Open Your Bible
Luke 5:1-11, Matthew 4:18-22, Matthew 14:22-32, Matthew 16:13-20, Luke 22:54-62, John 21:15-19
Do it scared. This is a popular phrase today, one that shows up in books, podcasts, and hashtags. When I read the story of Peter fighting his way through the wind and waves, I’m reminded of this phrase and how it characterizes Peter’s faith-inspired action. But was “doing it scared” enough to sustain him on the water?
In this story, the disciple second-guesses his decision to join Jesus after observing the strength of the winds (Matthew 14:30). What was I thinking? That’s what I imagine him asking himself. No doubt, those winds felt stronger out on the surface of the water than back in the security of the boat. Wild and tempestuous, the winds circle the disciple, and his own fragility overtakes him. “Lord, save me!” he cries, feet plunging below the surface of the sea (v.30).
Notice how it isn’t the lack of steady ground that Peter fears most. After all, he’s the one who asks Jesus to invite him onto the water, after seeing Jesus model the physics-defying act. Only after venturing out onto the water does Peter’s confidence begin to waver, as he notices just how powerful the wind’s ability to topple him actually is. Although Peter trusts the Lord enough to risk walking on water, that same trust doesn’t sustain him once the obstacles around him begin gaining power.
But it took a lot of faith for Peter to step out of the boat, right? When Jesus says, “You of little faith, why did you doubt?” (v.31), we might think to ourselves, Goodness, that’s a lot more faith than I would have had. Can’t we give this guy a break? But Jesus’s words don’t appear to be accusatory. They are an expression of His care. After rescuing Peter by reaching out His hand, Jesus continues to invite the disciple into a life of deeper connection and trust as they journey together.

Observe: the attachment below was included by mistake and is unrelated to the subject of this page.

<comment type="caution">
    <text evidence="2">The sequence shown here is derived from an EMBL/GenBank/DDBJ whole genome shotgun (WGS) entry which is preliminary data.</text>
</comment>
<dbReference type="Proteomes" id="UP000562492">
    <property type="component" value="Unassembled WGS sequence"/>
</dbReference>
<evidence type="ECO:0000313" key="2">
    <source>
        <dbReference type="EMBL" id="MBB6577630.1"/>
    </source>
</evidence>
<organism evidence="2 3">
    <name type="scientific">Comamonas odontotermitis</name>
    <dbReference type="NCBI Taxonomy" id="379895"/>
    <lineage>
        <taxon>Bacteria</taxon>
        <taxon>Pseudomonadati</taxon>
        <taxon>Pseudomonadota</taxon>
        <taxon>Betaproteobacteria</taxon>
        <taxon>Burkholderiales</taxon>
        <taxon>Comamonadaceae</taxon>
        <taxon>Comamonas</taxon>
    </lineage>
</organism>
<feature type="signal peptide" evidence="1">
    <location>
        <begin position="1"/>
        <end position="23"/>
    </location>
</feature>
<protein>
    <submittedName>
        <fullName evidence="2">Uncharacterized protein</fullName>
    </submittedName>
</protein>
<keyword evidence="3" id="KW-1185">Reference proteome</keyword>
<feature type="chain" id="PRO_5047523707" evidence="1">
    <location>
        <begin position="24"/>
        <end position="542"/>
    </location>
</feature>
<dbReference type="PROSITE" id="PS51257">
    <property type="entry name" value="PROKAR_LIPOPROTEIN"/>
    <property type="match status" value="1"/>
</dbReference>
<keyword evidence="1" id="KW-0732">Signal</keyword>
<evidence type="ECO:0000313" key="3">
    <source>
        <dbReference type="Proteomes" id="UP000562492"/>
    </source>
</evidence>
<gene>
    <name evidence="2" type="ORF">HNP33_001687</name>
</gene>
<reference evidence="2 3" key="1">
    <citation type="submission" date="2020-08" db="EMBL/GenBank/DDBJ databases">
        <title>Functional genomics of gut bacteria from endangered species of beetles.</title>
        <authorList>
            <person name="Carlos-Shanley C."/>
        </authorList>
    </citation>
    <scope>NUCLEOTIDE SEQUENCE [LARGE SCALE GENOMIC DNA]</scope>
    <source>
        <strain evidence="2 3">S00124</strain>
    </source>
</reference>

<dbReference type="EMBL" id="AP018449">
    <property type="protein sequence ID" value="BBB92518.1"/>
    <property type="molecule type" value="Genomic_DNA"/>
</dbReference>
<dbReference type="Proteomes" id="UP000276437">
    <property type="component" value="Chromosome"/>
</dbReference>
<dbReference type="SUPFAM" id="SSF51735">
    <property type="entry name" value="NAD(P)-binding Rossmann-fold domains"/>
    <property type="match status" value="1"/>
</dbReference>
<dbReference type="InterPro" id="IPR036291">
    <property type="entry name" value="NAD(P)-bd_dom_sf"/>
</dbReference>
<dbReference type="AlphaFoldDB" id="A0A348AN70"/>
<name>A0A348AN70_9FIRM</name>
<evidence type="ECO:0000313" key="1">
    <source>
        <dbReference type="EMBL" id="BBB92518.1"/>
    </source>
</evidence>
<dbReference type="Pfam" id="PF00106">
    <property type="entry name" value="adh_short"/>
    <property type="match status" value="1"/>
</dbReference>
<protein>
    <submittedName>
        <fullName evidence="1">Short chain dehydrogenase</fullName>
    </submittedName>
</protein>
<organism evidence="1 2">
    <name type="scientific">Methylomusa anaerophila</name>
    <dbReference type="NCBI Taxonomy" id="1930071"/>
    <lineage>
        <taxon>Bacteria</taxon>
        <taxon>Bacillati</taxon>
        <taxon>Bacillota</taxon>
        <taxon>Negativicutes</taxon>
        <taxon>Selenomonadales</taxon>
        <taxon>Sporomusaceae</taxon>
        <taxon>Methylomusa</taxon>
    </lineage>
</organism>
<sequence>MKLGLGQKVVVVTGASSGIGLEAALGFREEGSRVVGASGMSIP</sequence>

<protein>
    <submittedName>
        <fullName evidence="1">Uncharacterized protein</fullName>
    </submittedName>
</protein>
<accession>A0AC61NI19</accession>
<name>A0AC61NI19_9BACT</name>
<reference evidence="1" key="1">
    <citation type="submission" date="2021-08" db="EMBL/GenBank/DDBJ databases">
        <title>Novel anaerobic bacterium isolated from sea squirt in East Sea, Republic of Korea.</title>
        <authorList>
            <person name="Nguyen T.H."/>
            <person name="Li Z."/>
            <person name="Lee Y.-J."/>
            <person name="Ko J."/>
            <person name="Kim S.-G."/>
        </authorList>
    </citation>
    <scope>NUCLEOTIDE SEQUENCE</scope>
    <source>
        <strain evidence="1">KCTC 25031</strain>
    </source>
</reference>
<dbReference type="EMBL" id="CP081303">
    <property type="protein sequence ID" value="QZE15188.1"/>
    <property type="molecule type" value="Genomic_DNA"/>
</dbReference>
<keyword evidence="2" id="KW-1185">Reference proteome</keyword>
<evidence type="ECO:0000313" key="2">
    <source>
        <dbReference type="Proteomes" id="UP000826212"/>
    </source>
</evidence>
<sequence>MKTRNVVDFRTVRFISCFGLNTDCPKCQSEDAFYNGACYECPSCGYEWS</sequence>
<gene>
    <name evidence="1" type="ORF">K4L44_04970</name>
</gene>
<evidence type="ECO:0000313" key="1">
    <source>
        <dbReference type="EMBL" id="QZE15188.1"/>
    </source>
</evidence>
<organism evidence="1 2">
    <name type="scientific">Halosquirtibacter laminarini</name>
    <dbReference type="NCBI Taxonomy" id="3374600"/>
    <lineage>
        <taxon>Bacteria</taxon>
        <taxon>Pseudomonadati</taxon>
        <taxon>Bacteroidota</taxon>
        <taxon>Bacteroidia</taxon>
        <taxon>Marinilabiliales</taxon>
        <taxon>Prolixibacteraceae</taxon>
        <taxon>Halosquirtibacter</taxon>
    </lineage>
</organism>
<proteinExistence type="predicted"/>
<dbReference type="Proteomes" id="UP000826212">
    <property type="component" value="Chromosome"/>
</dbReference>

I’ll be the first to confess that I am forever taking my eyes off Jesus when I find myself in the midst of daunting situations. It’s easier to focus on the situation itself until it robs me of the very gifts meant to sustain me. You probably have your own courageous story of a time when you followed God, trust and confidence levels high, only to be met with fear and doubt further down the road.
Christ not only strengthens us to follow Him, but His strength can also keep us steadfast in the face of peril. We do have permission to cry out when we need help, though. Sometimes He intercedes immediately and calls the surrounding elements into submission—like the salty wind and cold and choppy waves. But sometimes He allows the environment to persist without plucking us from it because it has the ability to form us into His likeness.
No matter what is going on in your life, Christ knows when and how to save you. His rescue is not delayed. Like Peter, when we cry out, He will answer. Carry God’s strength with you today as you “do it scared,” and trust that He is enough to sustain you against the fury of a thousand winds.